The Bothell band Colossal Boss released the music video for the song “Fool” last week. (A.K. Romero)

The Bothell band Colossal Boss released the music video for the song “Fool” last week. (A.K. Romero)

Bothell band dedicates new single to noted sound engineer

Colossal Boss’ “Fool” was recorded by Tom Pfaeffle shortly before he was fatally shot in 2009.

This song goes out to the late Tom Pfaeffle.

The Bothell band Colossal Boss released the music video for their song “Fool” last week. The video may be new, but the song was recorded more than 10 years ago by Pfaeffle, a renowned sound engineer who worked with Nirvana, The Black Crowes and Heart.

Shortly after his recording session with Colossal Boss, Pfaeffle was shot to death in 2009 when he tried to open the wrong hotel room with his key.

“We wanted to give a shout-out to him,” Colossal Boss lead singer Steven Antonsen said.

Colossal Boss is made up of frontman Antonsen, guitarist Ted Norris, bassist Fraser Midstokke and drummer Corey Olsen.

The hard rock band formed in 2004, then called Midstokke (pronounced “mid-stock”), and released three albums. Now known as Colossal Boss, the band released its self-titled EP in 2015, followed by a few singles.

“Fool” — a rock ballad with a soulful, bluesy sound — is the band’s second video directed by Marysville native A.K. Romero.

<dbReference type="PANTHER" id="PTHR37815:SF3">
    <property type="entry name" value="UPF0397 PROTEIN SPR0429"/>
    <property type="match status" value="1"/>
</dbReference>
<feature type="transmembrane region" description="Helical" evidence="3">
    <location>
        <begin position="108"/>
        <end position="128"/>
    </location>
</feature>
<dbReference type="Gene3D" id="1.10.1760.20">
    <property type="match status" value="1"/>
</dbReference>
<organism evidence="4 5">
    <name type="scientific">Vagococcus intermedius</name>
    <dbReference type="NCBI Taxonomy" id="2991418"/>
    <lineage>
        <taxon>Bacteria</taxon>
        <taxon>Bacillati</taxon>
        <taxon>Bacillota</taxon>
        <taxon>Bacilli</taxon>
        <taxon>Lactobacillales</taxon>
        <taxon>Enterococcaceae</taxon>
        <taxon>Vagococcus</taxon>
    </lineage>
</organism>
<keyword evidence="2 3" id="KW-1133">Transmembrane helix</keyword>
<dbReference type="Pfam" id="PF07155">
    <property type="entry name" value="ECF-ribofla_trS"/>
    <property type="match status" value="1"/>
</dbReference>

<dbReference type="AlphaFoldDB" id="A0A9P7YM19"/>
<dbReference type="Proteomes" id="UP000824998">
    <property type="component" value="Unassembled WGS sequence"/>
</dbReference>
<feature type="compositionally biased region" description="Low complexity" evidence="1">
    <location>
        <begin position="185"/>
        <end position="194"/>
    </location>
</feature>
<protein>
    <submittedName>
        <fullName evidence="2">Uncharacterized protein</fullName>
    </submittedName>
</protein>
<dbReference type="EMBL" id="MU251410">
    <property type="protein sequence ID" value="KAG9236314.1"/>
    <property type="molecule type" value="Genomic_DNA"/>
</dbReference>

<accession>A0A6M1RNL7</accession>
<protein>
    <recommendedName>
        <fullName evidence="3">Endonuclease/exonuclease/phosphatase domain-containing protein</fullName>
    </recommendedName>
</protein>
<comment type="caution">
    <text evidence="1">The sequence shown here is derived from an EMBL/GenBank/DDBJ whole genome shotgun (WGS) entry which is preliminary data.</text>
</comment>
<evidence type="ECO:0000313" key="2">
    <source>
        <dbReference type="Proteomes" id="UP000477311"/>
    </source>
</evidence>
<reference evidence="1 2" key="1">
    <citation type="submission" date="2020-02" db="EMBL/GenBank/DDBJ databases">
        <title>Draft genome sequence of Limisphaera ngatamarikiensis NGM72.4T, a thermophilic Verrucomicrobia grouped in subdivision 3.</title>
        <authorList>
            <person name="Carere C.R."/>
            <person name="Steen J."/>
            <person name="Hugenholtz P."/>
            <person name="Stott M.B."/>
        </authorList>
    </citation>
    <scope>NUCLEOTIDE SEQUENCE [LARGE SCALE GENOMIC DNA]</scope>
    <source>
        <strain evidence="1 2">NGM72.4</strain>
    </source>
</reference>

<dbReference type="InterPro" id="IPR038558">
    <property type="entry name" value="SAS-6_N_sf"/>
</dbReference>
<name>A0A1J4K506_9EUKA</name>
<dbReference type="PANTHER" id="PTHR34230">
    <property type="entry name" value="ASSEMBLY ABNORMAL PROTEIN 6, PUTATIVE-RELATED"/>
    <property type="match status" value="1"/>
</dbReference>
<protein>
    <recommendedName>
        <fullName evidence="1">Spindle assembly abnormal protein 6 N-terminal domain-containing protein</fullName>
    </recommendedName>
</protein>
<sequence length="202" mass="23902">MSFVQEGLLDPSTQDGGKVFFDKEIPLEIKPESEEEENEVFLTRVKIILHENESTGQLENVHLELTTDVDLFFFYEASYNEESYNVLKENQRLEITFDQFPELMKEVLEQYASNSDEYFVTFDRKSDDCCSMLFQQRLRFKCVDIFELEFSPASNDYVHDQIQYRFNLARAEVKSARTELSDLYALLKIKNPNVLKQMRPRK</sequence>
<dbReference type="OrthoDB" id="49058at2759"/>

A.K. Romero is the film name of Ben Shumski, a Marysville Pilchuck High School alum. Romero moved from Everett to New York right before the coronavirus outbreak. The band let him settle into his new home in Queens before finishing the video.

Two years ago, they released the video for the single “Thinkin’ and Drinkin.’” That video was filmed at Bothell’s Bert’s Tavern, which has been the band’s watering hole for years.

“Thinkin’ and Drinkin’” tells the story of how one shy guy tries to muster up the courage to talk to the prettiest girl at the bar, and keeps “thinkin’ and drinkin’” about her. All four band members play the shy guy at one point in the video.

There’s no story to go along with the video for “Fool.” It was filmed in black and white, in the abandoned Jeld-Wen warehouse on the Everett waterfront. That’s because Romero wanted the band’s talent to be the No. 1 focus.

“It’s a great follow-up to ‘Thinkin’ and Drinkin,’ because it shows the range of the band,” he said. “I fanned out a little bit. This is an amazing song that people need to hear.”

Norris wrote half the lyrics for it, then Antonsen wrote the other half. They worked on the music together.

“It’s about bad break-ups,” Norris said. “Where at first you think it’s them, and then you wonder how much of it was actually you. It’s that kind of head space.”

Colossal Boss recorded a stripped-down version of the song with Pfaeffle in 2009, but Romero asked that they fill out the sound for the video. So the band recorded it again, this time adding keyboards and a back-up singer to the song. The new version was recorded by Brandon Goehner of Sound Box Studio.

“We’re just a four-piece rock band, but we really wanted to put a lot of pieces to the puzzle in the song,” Antonsen said.

The band’s next video will be for the song “Jellybean,” a lullaby Antonsen wrote for his older daughter. It’s already been recorded.

Norris and Antonsen have both been furloughed from their day jobs, at a music store and a restaurant, respectively, because of the governor’s stay-at-home order. They now have more time for music.